Astra Announces New Launch Date for NASA’s ELaNa 41 Mission

Astra 3.3 Rocket
Astra’s Rocket 3.3 is prepared for launch at Space Launch Complex 46 at Cape Canaveral Space Force Station in Florida. The rocket will carry four small spacecraft – called CubeSats – that comprise NASA’s Educational Launch of Nanosatellites (ELaNa 41) payload. Liftoff now is scheduled for Feb. 6, 2022. The mission will mark the first operational satellite launch by Astra Space Inc. and the first launch under the NASA’s Venture Class Launch Services Demonstration 2 (VCLS Demo 2) contract. Managed by NASA’s Launch Services Program at Kennedy Space Center, VCLS was developed to provide increased access to space for developers of small satellites. Photo credit: John Kraus/Astra

Editor’s Note: This post was updated to reflect a new launch date of Monday, Feb. 7.

Astra Space Inc. announced that its launch of NASA’s Educational Launch of Nanosatellites (ELaNa 41) mission has been delayed because an unnamed range asset went out of service. Its Rocket 3.3 was scheduled to launch at approximately 3:30 p.m. on Feb. 5  from Space Launch Complex 46 at Cape Canaveral Space Force Station in Florida. The next launch attempt is scheduled for Feb. 7, with the three-hour launch window opening at 1 p.m.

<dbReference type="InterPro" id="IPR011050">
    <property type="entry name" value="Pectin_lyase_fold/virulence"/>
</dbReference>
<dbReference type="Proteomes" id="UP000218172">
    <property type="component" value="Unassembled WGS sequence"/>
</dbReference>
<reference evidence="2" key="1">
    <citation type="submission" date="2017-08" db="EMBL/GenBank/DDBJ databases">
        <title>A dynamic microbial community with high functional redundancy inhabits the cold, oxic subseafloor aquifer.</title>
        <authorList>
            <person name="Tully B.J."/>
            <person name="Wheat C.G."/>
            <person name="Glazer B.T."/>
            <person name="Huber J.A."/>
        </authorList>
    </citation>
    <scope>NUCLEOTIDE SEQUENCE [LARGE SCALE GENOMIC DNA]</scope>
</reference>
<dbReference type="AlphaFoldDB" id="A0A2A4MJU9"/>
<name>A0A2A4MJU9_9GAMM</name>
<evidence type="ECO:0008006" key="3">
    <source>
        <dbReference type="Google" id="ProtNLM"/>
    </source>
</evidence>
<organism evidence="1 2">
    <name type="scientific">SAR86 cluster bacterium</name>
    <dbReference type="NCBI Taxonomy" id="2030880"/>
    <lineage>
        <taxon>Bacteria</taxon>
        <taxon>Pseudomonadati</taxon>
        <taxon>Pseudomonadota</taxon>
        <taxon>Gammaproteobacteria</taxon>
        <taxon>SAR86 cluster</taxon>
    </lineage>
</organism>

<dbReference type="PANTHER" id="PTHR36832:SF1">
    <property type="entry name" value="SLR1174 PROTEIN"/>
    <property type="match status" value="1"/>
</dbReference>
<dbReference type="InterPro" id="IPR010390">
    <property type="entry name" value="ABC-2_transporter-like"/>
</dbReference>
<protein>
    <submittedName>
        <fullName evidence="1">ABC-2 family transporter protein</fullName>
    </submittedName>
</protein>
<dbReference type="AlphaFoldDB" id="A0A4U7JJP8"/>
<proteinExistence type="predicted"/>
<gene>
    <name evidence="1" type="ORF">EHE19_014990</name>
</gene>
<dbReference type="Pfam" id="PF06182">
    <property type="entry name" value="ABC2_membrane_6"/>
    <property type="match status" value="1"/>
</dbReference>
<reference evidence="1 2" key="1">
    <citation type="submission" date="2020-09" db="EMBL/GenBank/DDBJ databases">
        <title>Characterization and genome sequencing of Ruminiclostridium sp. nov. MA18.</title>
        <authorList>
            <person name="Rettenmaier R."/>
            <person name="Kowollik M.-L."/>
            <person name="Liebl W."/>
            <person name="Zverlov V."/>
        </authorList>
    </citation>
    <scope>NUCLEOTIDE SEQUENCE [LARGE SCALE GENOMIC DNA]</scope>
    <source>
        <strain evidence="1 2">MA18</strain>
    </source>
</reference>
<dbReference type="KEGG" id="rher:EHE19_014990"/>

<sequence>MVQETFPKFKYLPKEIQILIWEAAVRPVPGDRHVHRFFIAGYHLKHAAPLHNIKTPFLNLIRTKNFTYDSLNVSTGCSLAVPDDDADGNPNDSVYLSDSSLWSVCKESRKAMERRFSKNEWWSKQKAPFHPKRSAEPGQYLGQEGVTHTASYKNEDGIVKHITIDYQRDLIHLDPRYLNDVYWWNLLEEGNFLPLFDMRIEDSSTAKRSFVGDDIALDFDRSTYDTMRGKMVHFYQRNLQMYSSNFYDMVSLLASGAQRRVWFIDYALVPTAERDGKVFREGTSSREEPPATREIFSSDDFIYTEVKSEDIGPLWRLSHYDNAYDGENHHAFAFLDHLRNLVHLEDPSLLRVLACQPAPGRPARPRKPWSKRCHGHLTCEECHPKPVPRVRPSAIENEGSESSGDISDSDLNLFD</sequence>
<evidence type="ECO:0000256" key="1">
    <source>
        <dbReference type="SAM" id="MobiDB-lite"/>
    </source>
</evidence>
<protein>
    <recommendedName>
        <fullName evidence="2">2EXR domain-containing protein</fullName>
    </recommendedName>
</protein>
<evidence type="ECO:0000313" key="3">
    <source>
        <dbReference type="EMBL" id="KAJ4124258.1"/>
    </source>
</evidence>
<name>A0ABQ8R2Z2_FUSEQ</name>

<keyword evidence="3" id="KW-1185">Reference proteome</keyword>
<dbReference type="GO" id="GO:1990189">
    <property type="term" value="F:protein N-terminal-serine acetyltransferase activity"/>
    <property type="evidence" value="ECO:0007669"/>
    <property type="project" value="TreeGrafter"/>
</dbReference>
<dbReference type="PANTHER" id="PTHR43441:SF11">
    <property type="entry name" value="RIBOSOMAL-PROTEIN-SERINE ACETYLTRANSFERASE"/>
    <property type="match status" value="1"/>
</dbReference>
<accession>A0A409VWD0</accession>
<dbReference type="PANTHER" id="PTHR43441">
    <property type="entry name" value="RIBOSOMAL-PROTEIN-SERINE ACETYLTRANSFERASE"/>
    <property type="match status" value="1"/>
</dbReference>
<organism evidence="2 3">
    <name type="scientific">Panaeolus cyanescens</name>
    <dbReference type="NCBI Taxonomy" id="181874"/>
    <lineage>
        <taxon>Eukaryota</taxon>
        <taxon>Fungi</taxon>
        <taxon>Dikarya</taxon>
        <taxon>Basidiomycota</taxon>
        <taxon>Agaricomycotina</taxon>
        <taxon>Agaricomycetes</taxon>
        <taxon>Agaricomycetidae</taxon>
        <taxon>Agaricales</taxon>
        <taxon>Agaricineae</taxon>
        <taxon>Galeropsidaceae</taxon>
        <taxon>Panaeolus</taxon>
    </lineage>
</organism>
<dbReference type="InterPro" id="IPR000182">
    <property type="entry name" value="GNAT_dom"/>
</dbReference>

Astra, of in Alameda, California, provides launch services to NASA under a Venture Class Launch Services contract, managed by the agency’s Launch Services Program based at Kennedy Space Center in Florida. NASA’s venture class contracts seek to encourage development of a new class of small launch vehicles and launch providers.

The launch is scheduled to carry four CubeSats, or small satellites, to orbit. CubeSats are a cornerstone in the development of cutting-edge technologies such as laser communications, satellite-to-satellite communications, and autonomous movement. The CubeSats on the ELaNa 41 mission were designed and built by three universities and one NASA center:

  • BAMA-1– University of Alabama, Tuscaloosa
  • INCA– New Mexico State University, Las Cruces
  • QubeSat– University of California, Berkeley
  • R5-S1 – NASA’s Johnson Space Center, Houston

CubeSats can tolerate a higher level of risk associated with launching on new venture class vehicles. Venture class missions can help NASA learn more about the risks of using new launch vehicles as well as how to mitigate other risks as the agency continues expanding access to space for future small spacecraft missions.

Follow this blog for NASA updates, and Astra will provide updated information via Twitter at @Astra.